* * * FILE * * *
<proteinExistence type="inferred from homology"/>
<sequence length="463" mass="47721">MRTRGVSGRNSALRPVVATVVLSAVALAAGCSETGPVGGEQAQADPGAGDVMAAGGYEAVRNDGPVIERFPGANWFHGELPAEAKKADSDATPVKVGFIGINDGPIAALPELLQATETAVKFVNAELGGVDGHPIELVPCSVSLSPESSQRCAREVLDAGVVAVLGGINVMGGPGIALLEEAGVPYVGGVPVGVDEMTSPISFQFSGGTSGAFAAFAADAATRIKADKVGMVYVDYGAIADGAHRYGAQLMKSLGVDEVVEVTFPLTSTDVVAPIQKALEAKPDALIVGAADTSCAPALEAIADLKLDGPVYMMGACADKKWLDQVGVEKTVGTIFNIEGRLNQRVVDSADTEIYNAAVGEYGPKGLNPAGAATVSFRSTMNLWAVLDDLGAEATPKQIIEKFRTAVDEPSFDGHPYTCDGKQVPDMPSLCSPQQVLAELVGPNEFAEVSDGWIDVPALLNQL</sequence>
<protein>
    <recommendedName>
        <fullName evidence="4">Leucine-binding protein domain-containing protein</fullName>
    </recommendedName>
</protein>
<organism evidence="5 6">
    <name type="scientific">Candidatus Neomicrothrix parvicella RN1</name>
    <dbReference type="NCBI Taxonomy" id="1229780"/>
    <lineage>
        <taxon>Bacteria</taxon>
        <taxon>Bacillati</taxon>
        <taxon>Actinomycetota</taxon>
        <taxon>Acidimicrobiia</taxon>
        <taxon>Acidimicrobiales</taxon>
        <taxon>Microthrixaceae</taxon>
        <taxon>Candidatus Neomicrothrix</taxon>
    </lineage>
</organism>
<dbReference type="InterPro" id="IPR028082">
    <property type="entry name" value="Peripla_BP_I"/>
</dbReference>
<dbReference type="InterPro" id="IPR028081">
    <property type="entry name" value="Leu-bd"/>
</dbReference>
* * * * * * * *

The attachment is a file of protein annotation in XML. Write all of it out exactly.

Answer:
<proteinExistence type="inferred from homology"/>
<sequence length="463" mass="47721">MRTRGVSGRNSALRPVVATVVLSAVALAAGCSETGPVGGEQAQADPGAGDVMAAGGYEAVRNDGPVIERFPGANWFHGELPAEAKKADSDATPVKVGFIGINDGPIAALPELLQATETAVKFVNAELGGVDGHPIELVPCSVSLSPESSQRCAREVLDAGVVAVLGGINVMGGPGIALLEEAGVPYVGGVPVGVDEMTSPISFQFSGGTSGAFAAFAADAATRIKADKVGMVYVDYGAIADGAHRYGAQLMKSLGVDEVVEVTFPLTSTDVVAPIQKALEAKPDALIVGAADTSCAPALEAIADLKLDGPVYMMGACADKKWLDQVGVEKTVGTIFNIEGRLNQRVVDSADTEIYNAAVGEYGPKGLNPAGAATVSFRSTMNLWAVLDDLGAEATPKQIIEKFRTAVDEPSFDGHPYTCDGKQVPDMPSLCSPQQVLAELVGPNEFAEVSDGWIDVPALLNQL</sequence>
<protein>
    <recommendedName>
        <fullName evidence="4">Leucine-binding protein domain-containing protein</fullName>
    </recommendedName>
</protein>
<organism evidence="5 6">
    <name type="scientific">Candidatus Neomicrothrix parvicella RN1</name>
    <dbReference type="NCBI Taxonomy" id="1229780"/>
    <lineage>
        <taxon>Bacteria</taxon>
        <taxon>Bacillati</taxon>
        <taxon>Actinomycetota</taxon>
        <taxon>Acidimicrobiia</taxon>
        <taxon>Acidimicrobiales</taxon>
        <taxon>Microthrixaceae</taxon>
        <taxon>Candidatus Neomicrothrix</taxon>
    </lineage>
</organism>
<dbReference type="InterPro" id="IPR028082">
    <property type="entry name" value="Peripla_BP_I"/>
</dbReference>
<dbReference type="InterPro" id="IPR028081">
    <property type="entry name" value="Leu-bd"/>
</dbReference>